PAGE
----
Course Content
Section Name Topic Name 3 Classification of Elements and Periodicity in Properties 3.1 Why do we Need to Classify Elements ? 3.2 Genesis of Periodic Classification 3.3 Modern Periodic Law and the present form of the Periodic Table 3.4 Nomenclature of Elements with Atomic Numbers > 100 3.5 Electronic Configurations of Elements and the Periodic Table 3.6 Electronic Configurations and Types of Elements: s-, p-, d-, f – Blocks 3.7 Periodic Trends in Properties of Elements
Section Name Topic Name 7 Equilibrium 7.1 Equilibrium in Physical Processes 7.2 Equilibrium in Chemical Processes – Dynamic Equilibrium 7.3 Law of Chemical Equilibrium and Equilibrium Constant 7.4 Homogeneous Equilibria 7.5 Heterogeneous Equilibria 7.6 Applications of Equilibrium Constants 7.7 Relationship between Equilibrium Constant K, Reaction Quotient Q and Gibbs Energy G 7.8 Factors Affecting Equilibria 7.9 Ionic Equilibrium in Solution 7.10 Acids, Bases and Salts 7.11 Ionization of Acids and Bases 7.12 Buffer Solutions 7.13 Solubility Equilibria of Sparingly Soluble Salts
Section Name Topic Name 10 The s-Block Elements 10.1 Group 1 Elements: Alkali Metals 10.2 General Characteristics of the Compounds of the Alkali Metals 10.3 Anomalous Properties of Lithium 10.4 Some Important Compounds of Sodium 10.5 Biological Importance of Sodium and Potassium 10.6 Group 2 Elements : Alkaline Earth Metals 10.7 General Characteristics of Compounds of the Alkaline Earth Metals 10.8 Anomalous Behaviour of Beryllium 10.9 Some Important Compounds of Calcium 10.10 Biological Importance of Magnesium and Calcium
Section Name Topic Name 12 Organic Chemistry – Some Basic Principles and Techniques 12.1 General Introduction 12.2 Tetravalence of Carbon: Shapes of Organic Compounds 12.3 Structural Representations of Organic Compounds 12.4 Classification of Organic Compounds 12.5 Nomenclature of Organic Compounds 12.6 Isomerism 12.7 Fundamental Concepts in Organic Reaction Mechanism 12.8 Methods of Purification of Organic Compounds 12.9 Qualitative Analysis of Organic Compounds 12.10 Quantitative Analysis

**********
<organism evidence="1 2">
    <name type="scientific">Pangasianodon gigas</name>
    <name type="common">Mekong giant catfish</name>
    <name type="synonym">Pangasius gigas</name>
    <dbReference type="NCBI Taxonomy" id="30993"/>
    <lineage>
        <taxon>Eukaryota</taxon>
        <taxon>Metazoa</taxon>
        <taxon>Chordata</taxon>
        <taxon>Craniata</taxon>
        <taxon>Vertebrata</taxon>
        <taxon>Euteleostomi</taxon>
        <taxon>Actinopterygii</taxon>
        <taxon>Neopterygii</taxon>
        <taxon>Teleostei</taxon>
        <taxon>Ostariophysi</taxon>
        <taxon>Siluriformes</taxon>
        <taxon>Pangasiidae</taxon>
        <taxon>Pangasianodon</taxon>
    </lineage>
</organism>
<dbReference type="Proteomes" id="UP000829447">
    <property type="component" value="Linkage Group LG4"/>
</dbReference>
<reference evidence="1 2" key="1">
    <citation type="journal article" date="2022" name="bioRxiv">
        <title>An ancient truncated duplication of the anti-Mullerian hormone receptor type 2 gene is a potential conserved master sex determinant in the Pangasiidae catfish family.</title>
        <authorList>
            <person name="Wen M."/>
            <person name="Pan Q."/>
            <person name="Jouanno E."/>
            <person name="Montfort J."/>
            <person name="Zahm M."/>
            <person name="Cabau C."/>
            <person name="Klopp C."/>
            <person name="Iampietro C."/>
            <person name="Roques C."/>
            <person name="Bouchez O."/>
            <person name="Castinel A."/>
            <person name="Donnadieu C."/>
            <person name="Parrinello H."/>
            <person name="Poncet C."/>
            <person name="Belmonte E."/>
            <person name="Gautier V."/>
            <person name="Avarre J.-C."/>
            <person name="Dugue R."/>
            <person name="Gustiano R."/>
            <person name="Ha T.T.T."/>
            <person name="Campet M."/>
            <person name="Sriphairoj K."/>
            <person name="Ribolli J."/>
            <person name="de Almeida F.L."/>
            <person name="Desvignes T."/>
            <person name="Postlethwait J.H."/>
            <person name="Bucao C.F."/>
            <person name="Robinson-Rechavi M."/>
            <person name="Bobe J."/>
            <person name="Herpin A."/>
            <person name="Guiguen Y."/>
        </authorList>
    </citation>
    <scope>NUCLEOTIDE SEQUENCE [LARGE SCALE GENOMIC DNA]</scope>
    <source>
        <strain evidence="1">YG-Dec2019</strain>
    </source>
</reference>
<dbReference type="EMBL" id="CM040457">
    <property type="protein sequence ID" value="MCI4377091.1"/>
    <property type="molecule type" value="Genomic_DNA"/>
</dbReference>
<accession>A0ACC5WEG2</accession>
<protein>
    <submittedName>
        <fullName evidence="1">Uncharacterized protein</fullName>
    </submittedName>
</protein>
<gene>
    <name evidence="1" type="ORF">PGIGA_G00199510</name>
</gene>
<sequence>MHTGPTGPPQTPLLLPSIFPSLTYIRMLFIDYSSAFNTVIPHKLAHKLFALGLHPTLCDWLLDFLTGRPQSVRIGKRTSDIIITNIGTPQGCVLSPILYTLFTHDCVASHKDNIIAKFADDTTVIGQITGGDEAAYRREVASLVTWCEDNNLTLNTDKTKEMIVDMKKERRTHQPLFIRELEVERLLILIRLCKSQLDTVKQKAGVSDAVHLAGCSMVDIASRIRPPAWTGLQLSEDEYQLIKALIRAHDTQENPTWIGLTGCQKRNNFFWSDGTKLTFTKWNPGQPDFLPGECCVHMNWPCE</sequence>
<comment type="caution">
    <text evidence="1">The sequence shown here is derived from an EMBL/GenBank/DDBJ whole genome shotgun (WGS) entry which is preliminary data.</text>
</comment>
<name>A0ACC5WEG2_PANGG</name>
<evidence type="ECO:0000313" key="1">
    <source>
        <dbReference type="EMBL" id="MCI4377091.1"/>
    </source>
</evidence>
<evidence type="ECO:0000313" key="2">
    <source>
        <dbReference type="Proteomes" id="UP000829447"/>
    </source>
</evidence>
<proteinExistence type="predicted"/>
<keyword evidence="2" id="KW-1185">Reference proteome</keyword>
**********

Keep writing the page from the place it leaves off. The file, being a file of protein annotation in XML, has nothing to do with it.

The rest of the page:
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About Lesson


Equilibrium is actually a state, when forces from both the side become equal. According to chemistry: It is a point in a chemical reaction, when rate of forward reaction becomes equal to rate of backward reaction.  Or we can say, it is the state when concentration of reactants becomes equal to concentration of products.

Types of equilibrium

There are two types of equilibrium:

  • Chemical equilibrium
  • Ionic equilibrium

 Let us study both the types of equilibrium in detail:

Physical equilibrium: It is achieved in all physical processes, when all state variables like pressure, temperature etc becomes constant. These are basically of three types:

Let us take examples referring to above type of equilibrium:

  • Solid to  liquid  or liquid to solid

For example: Conversion of ice to water.

In this forward reaction is: Ice to water (Melting).

In this backward reaction is: Water to Ice (Freezing).

So, when equilibrium is achieved: Rate of melting = Rate of freezing.

The temperature at which both solid and liquid states co exist is called Melting point. To attain melting point, we need to have certain state variable constant that is pressure.

  • Liquid to  gas or gas to liquid

For example: Conversion of water to water vapour.

In this, forward reaction is: Evaporation

In this, backward reaction is: Condensation

At equilibrium: Rate of evaporation = Rate of condensation

Boiling point: Is that constant temperature, at which vapour pressure of liquid becomes equal to atmospheric pressure. The state variable that becomes constant is temperature.

  • Solid to gas or gas to liquid

For example: Sublimation of Naphthalene, Camphor etc.

In this forward reaction is: Evaporation.

In this backward reaction is: Solidification. 

At equilibrium: Rate of evaporation = Rate of solidification. The state variable that becomes constant is temperature.

Equilibrium involving dissolution of solids

When any solid dissolves in liquid it is called as dissolution.

For example: When we add salt to water it dissolves .In this, the forward reaction is dissolution. When the solvent can’t dissolve more solute the process of crystallization occur in backward reaction.

At equilibrium: Rate of dissolution = Rate of crystallization .The state variable that becomes constant is concentration.

General characteristics of physical equilibrium

  • The measurable properties become constant.
  • It can be established only in closed vessel.
  • At equilibrium, the opposing forces become equal.
  • The equilibrium is dynamic in nature .That is the reaction keeps on going only the rate becomes constant.
  • At equilibrium, the concentration becomes constant.
  • The magnitude of equilibrium value, gives indication about the extent of reaction.
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